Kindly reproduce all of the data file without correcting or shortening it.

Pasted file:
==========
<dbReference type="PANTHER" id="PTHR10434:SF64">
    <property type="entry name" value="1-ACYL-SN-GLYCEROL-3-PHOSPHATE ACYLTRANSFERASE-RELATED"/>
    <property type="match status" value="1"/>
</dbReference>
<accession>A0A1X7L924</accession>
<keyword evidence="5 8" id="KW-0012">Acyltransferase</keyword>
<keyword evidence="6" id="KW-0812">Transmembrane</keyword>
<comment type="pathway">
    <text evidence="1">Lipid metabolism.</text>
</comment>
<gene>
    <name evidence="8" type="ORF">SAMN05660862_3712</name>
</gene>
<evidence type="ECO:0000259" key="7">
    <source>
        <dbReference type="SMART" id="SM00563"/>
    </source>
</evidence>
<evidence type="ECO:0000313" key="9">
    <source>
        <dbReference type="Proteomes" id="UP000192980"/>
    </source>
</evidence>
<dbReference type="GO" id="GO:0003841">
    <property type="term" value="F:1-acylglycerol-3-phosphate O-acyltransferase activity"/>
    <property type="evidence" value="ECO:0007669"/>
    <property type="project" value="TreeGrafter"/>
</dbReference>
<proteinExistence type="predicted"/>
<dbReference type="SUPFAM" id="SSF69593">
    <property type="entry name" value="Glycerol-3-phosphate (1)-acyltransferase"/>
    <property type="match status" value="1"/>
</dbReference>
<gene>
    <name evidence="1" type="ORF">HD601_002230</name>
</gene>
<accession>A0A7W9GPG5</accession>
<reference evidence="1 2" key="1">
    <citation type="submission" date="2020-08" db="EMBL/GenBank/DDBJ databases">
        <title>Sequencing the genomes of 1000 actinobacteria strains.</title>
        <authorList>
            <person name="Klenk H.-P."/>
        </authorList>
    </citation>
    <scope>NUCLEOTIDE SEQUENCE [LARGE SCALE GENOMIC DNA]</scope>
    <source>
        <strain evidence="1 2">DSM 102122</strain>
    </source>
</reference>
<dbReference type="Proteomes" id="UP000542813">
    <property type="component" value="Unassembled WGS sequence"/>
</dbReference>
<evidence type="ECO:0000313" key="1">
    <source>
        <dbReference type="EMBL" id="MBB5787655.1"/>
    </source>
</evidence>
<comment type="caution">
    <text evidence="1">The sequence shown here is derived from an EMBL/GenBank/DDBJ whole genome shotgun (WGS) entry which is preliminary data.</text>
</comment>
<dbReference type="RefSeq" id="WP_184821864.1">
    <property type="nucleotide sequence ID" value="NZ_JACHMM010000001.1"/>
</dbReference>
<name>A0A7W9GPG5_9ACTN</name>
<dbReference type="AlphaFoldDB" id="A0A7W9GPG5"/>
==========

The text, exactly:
<dbReference type="PANTHER" id="PTHR10434:SF64">
    <property type="entry name" value="1-ACYL-SN-GLYCEROL-3-PHOSPHATE ACYLTRANSFERASE-RELATED"/>
    <property type="match status" value="1"/>
</dbReference>
<accession>A0A1X7L924</accession>
<keyword evidence="5 8" id="KW-0012">Acyltransferase</keyword>
<keyword evidence="6" id="KW-0812">Transmembrane</keyword>
<comment type="pathway">
    <text evidence="1">Lipid metabolism.</text>
</comment>
<gene>
    <name evidence="8" type="ORF">SAMN05660862_3712</name>
</gene>
<evidence type="ECO:0000259" key="7">
    <source>
        <dbReference type="SMART" id="SM00563"/>
    </source>
</evidence>
<evidence type="ECO:0000313" key="9">
    <source>
        <dbReference type="Proteomes" id="UP000192980"/>
    </source>
</evidence>
<dbReference type="GO" id="GO:0003841">
    <property type="term" value="F:1-acylglycerol-3-phosphate O-acyltransferase activity"/>
    <property type="evidence" value="ECO:0007669"/>
    <property type="project" value="TreeGrafter"/>
</dbReference>
<proteinExistence type="predicted"/>
<dbReference type="SUPFAM" id="SSF69593">
    <property type="entry name" value="Glycerol-3-phosphate (1)-acyltransferase"/>
    <property type="match status" value="1"/>
</dbReference>
<gene>
    <name evidence="1" type="ORF">HD601_002230</name>
</gene>
<accession>A0A7W9GPG5</accession>
<reference evidence="1 2" key="1">
    <citation type="submission" date="2020-08" db="EMBL/GenBank/DDBJ databases">
        <title>Sequencing the genomes of 1000 actinobacteria strains.</title>
        <authorList>
            <person name="Klenk H.-P."/>
        </authorList>
    </citation>
    <scope>NUCLEOTIDE SEQUENCE [LARGE SCALE GENOMIC DNA]</scope>
    <source>
        <strain evidence="1 2">DSM 102122</strain>
    </source>
</reference>
<dbReference type="Proteomes" id="UP000542813">
    <property type="component" value="Unassembled WGS sequence"/>
</dbReference>
<evidence type="ECO:0000313" key="1">
    <source>
        <dbReference type="EMBL" id="MBB5787655.1"/>
    </source>
</evidence>
<comment type="caution">
    <text evidence="1">The sequence shown here is derived from an EMBL/GenBank/DDBJ whole genome shotgun (WGS) entry which is preliminary data.</text>
</comment>
<dbReference type="RefSeq" id="WP_184821864.1">
    <property type="nucleotide sequence ID" value="NZ_JACHMM010000001.1"/>
</dbReference>
<name>A0A7W9GPG5_9ACTN</name>
<dbReference type="AlphaFoldDB" id="A0A7W9GPG5"/>